This article is the second installment in the sh*t I wish I knew series reflecting on my time in college and later career journey. These are all lessons I learned and I hope to pass on some wisdom to others. Please like/share/leave feedback. Thanks!
#1. “I’m not good enough for Google, Apple, or the whatever I really want”
- Not with that attitude.
- Think about every (most) decision(s) you will make for the rest of your life in the framework below and you will always win (or be no worse off than you currently are).
The worst possible outcome to asking for help, applying for a specific job, or most anything else is “no”, and the best outcome is a “yes”
- You are no worse off than your current situation if you get a “no.” Those that never try, never win. Apply early and often. What’s the worst that can happen?
- If you want to work at one of the best companies in the world, you need to stand out (see my first article).
#2. Our greatest strengths are learned from our mistakes and failures
- Whether it's asking your crush out to a movie, applying to your dream job, school, or credit card, rejection sucks, but if you don’t pick your sh*t up, no one else will.
- It’s healthy to be upset, but it’s even healthier to reflect on the rejection and realize what changes you need to make so you can do a better job next time.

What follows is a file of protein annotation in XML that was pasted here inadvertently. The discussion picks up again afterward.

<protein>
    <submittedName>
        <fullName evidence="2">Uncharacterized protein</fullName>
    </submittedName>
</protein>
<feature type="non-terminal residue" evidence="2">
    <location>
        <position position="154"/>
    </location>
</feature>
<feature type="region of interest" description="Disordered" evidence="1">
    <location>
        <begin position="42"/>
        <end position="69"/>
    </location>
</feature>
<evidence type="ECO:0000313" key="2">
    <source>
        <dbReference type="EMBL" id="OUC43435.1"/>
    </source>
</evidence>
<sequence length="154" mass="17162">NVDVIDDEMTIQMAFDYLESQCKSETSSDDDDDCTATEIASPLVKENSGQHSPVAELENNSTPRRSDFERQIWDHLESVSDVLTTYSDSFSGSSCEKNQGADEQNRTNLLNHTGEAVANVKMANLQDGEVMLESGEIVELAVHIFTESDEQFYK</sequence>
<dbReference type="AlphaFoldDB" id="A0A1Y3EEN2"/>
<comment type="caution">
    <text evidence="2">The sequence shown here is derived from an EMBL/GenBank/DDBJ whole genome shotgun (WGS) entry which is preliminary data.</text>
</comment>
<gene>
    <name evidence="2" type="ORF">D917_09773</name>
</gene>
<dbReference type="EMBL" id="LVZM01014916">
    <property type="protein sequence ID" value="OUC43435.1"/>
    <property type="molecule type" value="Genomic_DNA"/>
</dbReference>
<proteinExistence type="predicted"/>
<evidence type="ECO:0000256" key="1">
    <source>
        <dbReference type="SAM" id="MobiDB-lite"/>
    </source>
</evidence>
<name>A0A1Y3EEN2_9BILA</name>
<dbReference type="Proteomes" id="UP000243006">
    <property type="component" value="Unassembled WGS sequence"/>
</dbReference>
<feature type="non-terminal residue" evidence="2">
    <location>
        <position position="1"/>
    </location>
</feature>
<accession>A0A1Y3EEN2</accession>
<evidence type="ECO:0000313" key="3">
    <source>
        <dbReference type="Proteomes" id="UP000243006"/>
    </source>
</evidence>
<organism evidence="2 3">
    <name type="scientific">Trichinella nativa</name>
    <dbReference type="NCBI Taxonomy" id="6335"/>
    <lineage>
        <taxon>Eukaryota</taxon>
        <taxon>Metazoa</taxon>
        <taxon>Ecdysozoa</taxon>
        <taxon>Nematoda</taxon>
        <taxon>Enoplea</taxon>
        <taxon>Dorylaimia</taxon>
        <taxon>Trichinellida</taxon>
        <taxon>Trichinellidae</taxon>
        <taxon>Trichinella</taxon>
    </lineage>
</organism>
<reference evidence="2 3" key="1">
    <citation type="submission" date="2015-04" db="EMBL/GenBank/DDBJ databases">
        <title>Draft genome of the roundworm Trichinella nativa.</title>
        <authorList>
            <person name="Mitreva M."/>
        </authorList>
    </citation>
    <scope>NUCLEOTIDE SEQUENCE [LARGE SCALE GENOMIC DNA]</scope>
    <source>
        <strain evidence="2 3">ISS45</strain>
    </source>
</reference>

- Think of someone in your life that is really good at something. The best soccer player, ladies man, sales person, or professional alligator wrestler has failed at that activity in more embarrassing ways than 99.999% percent of the world’s population, but they didn’t give up, learning and improving from their mistakes.
- I got rejected from most of my top choice universities and many of my early job applications. Only when I sat down and decided to internalize, reflect, and iterate on my mistakes did I improve.
#3. Your internships/previous jobs matter (more specifically what you do/did in them)
- Take pride in your previous experiences and speak to your strengths in your resume. It is important to specifically mention what activities you took part in that improved the company you worked at beyond the way it was when you initially got there. If you did not improve a process then speak to how you excelled at your role.
- Companies want to hire people that exhibit leadership traits and avoid those that do not. Most people can do a job, but top companies want to see that you can create and improve with the potential of becoming a superstar in your role.
- Include industry verbiage and specific statistics wherever possible. Examples from my resume:
- "Generated B2B partnership pipeline via inbound marketing and research yielding 3:1 conversion rate”
- "Implemented large (2,500+ unit) partnerships with UMass CS, Honors College, Marching Band and Athletics”
- "Promoted and sold snacks and confections to more than 350 convenience stores and gas marts in territory”
#4. Where do I find the best jobs?